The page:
The long journey of coffee has come to an end. It has been several months of arduous effort in which thousands of hands have worked together for a single goal, the production of coffee of the highest possible quality. Although the logistical situation has improved compared to last year, the departure from Ethiopia to Djibouti is chaotic and slow, which risks affecting the quality of the coffee and its moisture content.
Ethiopia, the world's second largest producer of "arabica only" after Colombia, has only one harvest per year and in a very limited period of time. Producing so much coffee in such a short time is a major challenge, especially when there are deficiencies in such important aspects as infrastructure, capital flows, inflation, climate change and the lack of organisation so characteristic of Africa, but particularly present in Ethiopia.
Potato defect, quakers, coffee berry disease, immature cherries, anthracnose, etc. All these are potential threats to your wonderful Rwanda, Burundi or Congo cup of coffee.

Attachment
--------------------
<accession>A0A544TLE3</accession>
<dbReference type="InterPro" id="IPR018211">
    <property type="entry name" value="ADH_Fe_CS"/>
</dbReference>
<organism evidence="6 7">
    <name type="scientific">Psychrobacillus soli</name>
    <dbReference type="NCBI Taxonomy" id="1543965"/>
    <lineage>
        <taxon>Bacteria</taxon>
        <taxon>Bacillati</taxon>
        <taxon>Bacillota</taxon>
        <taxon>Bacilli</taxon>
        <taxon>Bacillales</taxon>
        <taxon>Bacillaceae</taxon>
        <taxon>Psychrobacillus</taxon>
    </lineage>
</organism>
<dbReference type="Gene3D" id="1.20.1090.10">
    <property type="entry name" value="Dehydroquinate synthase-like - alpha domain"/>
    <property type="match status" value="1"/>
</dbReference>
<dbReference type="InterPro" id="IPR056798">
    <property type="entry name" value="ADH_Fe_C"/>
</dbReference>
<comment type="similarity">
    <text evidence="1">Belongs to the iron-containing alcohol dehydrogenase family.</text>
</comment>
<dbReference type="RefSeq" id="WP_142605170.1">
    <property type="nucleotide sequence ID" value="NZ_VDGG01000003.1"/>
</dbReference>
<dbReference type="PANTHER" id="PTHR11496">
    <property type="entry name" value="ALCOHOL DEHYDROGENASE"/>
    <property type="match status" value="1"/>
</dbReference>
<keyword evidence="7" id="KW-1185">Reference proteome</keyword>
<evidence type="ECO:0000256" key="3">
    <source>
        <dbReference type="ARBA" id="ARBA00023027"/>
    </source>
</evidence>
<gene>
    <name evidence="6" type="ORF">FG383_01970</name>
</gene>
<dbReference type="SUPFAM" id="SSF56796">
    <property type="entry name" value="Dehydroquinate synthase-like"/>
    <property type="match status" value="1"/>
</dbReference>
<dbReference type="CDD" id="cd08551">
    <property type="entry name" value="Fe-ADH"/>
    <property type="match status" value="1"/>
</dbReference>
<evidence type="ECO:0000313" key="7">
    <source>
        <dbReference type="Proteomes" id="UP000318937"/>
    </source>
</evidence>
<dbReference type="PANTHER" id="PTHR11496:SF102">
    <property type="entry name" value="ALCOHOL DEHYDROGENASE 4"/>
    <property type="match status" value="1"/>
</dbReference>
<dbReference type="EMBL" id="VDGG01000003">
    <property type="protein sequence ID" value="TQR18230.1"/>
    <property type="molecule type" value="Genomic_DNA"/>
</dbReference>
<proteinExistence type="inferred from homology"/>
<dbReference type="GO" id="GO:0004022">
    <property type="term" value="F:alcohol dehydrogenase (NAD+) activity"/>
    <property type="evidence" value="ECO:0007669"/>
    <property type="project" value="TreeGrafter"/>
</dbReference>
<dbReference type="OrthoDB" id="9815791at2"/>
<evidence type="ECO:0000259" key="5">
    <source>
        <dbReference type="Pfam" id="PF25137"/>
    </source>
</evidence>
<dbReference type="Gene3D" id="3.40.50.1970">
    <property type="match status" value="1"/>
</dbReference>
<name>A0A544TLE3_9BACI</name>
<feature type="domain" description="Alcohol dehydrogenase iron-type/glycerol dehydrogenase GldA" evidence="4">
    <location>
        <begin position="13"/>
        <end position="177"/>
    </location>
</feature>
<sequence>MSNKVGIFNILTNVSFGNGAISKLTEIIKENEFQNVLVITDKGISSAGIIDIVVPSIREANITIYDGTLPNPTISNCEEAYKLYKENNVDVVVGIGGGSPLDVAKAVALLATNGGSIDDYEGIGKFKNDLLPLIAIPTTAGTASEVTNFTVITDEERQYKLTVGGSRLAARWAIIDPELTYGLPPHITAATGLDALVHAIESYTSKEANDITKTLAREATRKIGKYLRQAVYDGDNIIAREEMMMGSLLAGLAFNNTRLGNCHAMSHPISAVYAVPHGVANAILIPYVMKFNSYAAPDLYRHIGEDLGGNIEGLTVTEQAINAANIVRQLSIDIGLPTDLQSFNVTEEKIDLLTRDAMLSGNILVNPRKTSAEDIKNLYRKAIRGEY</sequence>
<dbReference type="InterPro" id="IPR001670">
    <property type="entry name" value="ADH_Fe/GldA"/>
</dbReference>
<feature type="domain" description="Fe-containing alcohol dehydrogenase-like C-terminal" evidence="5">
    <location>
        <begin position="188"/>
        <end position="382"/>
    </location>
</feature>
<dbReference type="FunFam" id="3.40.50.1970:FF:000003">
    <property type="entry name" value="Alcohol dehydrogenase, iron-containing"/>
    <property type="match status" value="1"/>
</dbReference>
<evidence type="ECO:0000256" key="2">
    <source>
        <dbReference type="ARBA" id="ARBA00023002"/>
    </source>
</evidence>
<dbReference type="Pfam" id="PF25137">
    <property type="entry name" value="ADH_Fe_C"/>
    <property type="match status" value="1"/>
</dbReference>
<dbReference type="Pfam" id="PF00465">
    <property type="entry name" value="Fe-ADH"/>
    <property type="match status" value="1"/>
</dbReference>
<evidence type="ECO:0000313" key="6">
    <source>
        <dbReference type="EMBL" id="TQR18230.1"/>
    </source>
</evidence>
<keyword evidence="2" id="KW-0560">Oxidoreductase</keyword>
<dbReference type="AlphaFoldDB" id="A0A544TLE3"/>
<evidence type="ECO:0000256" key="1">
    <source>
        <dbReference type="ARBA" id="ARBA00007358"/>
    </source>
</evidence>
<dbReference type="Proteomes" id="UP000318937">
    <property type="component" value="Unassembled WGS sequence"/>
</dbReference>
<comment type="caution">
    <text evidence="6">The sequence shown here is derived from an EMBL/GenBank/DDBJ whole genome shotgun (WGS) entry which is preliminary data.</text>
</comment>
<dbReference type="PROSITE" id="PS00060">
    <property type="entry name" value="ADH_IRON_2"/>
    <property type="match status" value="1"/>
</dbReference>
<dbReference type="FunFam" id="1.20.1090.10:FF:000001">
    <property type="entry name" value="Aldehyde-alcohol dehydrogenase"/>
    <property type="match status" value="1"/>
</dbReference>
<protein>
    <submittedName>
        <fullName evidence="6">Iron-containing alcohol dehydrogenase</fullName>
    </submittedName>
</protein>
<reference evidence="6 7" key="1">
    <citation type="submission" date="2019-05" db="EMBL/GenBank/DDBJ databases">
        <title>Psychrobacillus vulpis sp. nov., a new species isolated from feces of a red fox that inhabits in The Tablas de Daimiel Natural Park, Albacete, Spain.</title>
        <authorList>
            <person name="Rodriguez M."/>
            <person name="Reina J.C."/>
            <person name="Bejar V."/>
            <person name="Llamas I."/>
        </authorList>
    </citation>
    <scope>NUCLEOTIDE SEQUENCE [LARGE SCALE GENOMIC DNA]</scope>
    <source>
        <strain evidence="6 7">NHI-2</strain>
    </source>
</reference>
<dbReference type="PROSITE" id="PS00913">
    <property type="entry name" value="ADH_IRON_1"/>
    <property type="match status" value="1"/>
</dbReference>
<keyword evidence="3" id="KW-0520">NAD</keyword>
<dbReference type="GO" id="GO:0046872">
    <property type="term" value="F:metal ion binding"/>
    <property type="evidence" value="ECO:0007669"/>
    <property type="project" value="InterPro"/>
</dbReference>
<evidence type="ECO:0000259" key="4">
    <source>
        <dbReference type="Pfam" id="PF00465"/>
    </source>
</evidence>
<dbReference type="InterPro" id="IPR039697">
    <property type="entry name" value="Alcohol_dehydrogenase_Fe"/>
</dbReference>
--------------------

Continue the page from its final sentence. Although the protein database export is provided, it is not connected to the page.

But how can we get rid of them? Or cut to a minimum the chances of getting a bad bean into so much goodness?
Some cooperatives in Rwanda are adopting this unique practice of hand-sorting wet parchment after being washed and fermented.
Some defective beans can be visually detected more easily when the parchment is slightly transparent with moisture. It is another opportunity to eliminate immature green beans, floaters, quakers, beans with anthracnose and insect-damaged (Antestia Bug) coffee that can result in the awful "potato taste defect".
Also, the slow introduction of air before the sun in the drying process, helps to keep the parchment intact and without cracks. If we think that the parchment is a small protective layer that reduce the shock of too much heat in the bean, this initial drying phase in raised beds and under shade, promotes that these internal molecular changes happen slowly and progressively.